thegreatshono:

TUTORIAL TUESDAY: 22 PANELS THAT ALWAYS WORK!
Last week I was writing the next issue of Shadows of Oblivion and there are alot of panels where characters are just talking.  It’s always challenging to keep panels visually interesting when all that’s happening is talking.  So I had to refer to Wally Wood’s 22 panels that always work, to create interesting panels that weren’t repetitive and borring.
Then It dawned on me.  Most of you who who are following my blog and read my tutorials are very new to making comics. Most of you probably don’t even know who Wally Wood is, let alone his 22 panels.  Which is understandable, as he passed away before I was even born, and I didn’t even know who he was until I started making comics.
So first read up on this fantastic comic creator and illustrator.
Then Study his 22 panels that always work.  Because they do always work.  They’ll make your comic’s much more visually interesting when all people are doing is talking…
Tomorrow is page 19 of Shadows of Oblivion #2. Hope you’re enjoying the adventure!
Until then follow me around the web!
Like me on Facebook
Follow me on Twitter
Re-blog me on tumblr
And if you love my artwork don’t forget to pick up my comics!
And remember: Make Comics! Not Excuses!

thegreatshono:

TUTORIAL TUESDAY: 22 PANELS THAT ALWAYS WORK!

Last week I was writing the next issue of Shadows of Oblivion and there are alot of panels where characters are just talking.  It’s always challenging to keep panels visually interesting when all that’s happening is talking.  So I had to refer to Wally Wood’s 22 panels that always work, to create interesting panels that weren’t repetitive and borring.

Then It dawned on me.  Most of you who who are following my blog and read my tutorials are very new to making comics. Most of you probably don’t even know who Wally Wood is, let alone his 22 panels.  Which is understandable, as he passed away before I was even born, and I didn’t even know who he was until I started making comics.

So first read up on this fantastic comic creator and illustrator.

Then Study his 22 panels that always work.  Because they do always work.  They’ll make your comic’s much more visually interesting when all people are doing is talking…

Tomorrow is page 19 of Shadows of Oblivion #2. Hope you’re enjoying the adventure!

Until then follow me around the web!

Like me on Facebook

Follow me on Twitter

Re-blog me on tumblr

And if you love my artwork don’t forget to pick up my comics!

And remember: Make Comics! Not Excuses!

06 Aug 13 @ 4:00 am  —  via + org  —  reblog
Tutorial Tuesday: Comic Composition (part 2)

thegreatshono:

Okay so like a month ago I had done the first part of my Comic Composition.  There I talked about the bare basic fundamentals to the language of comics.  If you want to make comics either professionally or just for fun I highly recommend you go back and read that one.  There I talked abut  Panel DirectionPanel Layout, and Word Balloons.  Some of you you might read it and go “Duh Shawn, This is obvious.”  But it never ceases to amaze me on how some seemingly obvious fundamentals are lost to creators starting out.  So If you’re really new to making comics definitely go back and read it.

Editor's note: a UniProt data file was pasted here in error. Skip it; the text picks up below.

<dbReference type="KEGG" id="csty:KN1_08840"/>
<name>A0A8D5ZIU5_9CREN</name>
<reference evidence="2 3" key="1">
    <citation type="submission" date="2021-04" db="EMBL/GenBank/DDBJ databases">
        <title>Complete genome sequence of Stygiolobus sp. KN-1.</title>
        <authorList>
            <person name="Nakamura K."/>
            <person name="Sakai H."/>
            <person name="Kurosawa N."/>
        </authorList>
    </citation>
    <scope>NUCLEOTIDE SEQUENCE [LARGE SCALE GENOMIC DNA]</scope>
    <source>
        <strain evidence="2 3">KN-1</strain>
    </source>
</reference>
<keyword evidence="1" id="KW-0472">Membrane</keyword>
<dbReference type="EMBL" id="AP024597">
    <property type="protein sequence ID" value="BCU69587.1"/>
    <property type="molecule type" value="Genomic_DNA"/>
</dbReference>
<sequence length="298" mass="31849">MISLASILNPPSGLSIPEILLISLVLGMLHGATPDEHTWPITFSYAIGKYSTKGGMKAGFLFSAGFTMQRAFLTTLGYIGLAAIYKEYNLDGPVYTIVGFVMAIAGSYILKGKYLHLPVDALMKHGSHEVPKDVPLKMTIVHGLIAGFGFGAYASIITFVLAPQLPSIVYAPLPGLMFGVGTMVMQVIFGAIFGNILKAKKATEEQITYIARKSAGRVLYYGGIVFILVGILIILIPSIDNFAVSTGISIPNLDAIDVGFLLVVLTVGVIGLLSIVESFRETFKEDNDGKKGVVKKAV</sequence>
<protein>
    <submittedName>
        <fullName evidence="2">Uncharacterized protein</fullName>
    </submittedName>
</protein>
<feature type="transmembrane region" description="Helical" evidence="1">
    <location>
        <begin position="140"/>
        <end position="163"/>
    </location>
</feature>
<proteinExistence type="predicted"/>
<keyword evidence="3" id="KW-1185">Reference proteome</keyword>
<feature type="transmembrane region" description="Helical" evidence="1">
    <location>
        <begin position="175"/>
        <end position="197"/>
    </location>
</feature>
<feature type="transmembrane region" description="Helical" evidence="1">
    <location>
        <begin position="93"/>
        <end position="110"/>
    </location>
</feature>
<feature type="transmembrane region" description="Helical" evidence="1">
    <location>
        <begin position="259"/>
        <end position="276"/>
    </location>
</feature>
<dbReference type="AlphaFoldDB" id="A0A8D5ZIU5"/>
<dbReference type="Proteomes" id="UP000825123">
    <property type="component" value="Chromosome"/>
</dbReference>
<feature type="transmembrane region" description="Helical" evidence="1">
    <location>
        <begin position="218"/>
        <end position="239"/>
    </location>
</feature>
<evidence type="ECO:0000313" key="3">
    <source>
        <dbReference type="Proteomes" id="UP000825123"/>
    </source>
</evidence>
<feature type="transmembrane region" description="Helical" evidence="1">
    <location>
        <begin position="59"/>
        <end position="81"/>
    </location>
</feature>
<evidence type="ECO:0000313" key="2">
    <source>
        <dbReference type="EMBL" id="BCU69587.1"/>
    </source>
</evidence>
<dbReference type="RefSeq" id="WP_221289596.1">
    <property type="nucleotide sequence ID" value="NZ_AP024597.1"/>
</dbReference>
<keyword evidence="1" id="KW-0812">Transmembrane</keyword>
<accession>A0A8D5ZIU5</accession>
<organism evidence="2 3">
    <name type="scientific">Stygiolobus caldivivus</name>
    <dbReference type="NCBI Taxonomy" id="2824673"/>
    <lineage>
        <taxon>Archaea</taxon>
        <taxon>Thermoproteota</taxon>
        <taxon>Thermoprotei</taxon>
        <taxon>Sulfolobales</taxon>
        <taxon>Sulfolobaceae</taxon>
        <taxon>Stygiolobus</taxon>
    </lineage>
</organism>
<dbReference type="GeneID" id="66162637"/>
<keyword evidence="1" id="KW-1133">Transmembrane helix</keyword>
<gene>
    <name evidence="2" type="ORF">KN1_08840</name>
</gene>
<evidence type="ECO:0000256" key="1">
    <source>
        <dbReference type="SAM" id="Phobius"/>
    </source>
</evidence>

Today we’re talking about the next step. Remember that Comics is a language. There are rules to it so that everyone reading it understand what’s trying to be communicated. You can eventually bend the rules and be “artsy” about it, but You can’t do it successfully until you have a firm mastery of the rules and can execute them in your sleep.

Of course there are many many many more rules than are covered in these two posts, but I don’t want you guys to get overwhelmed.  So once you get this down come back and we’ll talk some more…

So lets get started:

1. Panel Layouts

2. Time Pacing

3.  Movement

This just scratches the surface. There is alot more to talk about in all of this. But a blog post isn’t really the proper place to write an entire book down at.  So we might expound on this more later, if you guys are interested.

In the mean time if there is something YOU want me to do a tutorail of, leave me a comment! I’ll make sure i incorperate it in future posts!

And don’t forget you can find me around all over the web.

Like me on Facebook

Follow me on Twitter

Re-blog me on tumblr

Check out my blog

And if you love my artwork don’t forget to pick up my comics!

See you tomorrow and until then use your time to make comics, not to make excuses!

03 Aug 13 @ 4:00 am  —  via + org  —  reblog
Tutorial Tuesday: Comic Composition (part 1)

thegreatshono:

So you want to make a comic book?  That is awesome!  Let’s make sure it doesn’t suck…

A comic book, though dominated by pictures, is more like a language than anything else.  It’s communicating a story, information, and/or ideas to somebody else.  In order to communicate clearly there are certain rules that need to be followed so that everyone understands what the story, info, or idea is trying to convey, much like a language.

There is alot of rules to comic book and sequential art composing.  So we’re going to do this in two parts.  Part one is the bare bones basics.  Next week will be part two, where we talk about some higher level concepts.  Still the basics, but part two is useless to you unless you understand this part today.  So lets get started.

1. Panel Direction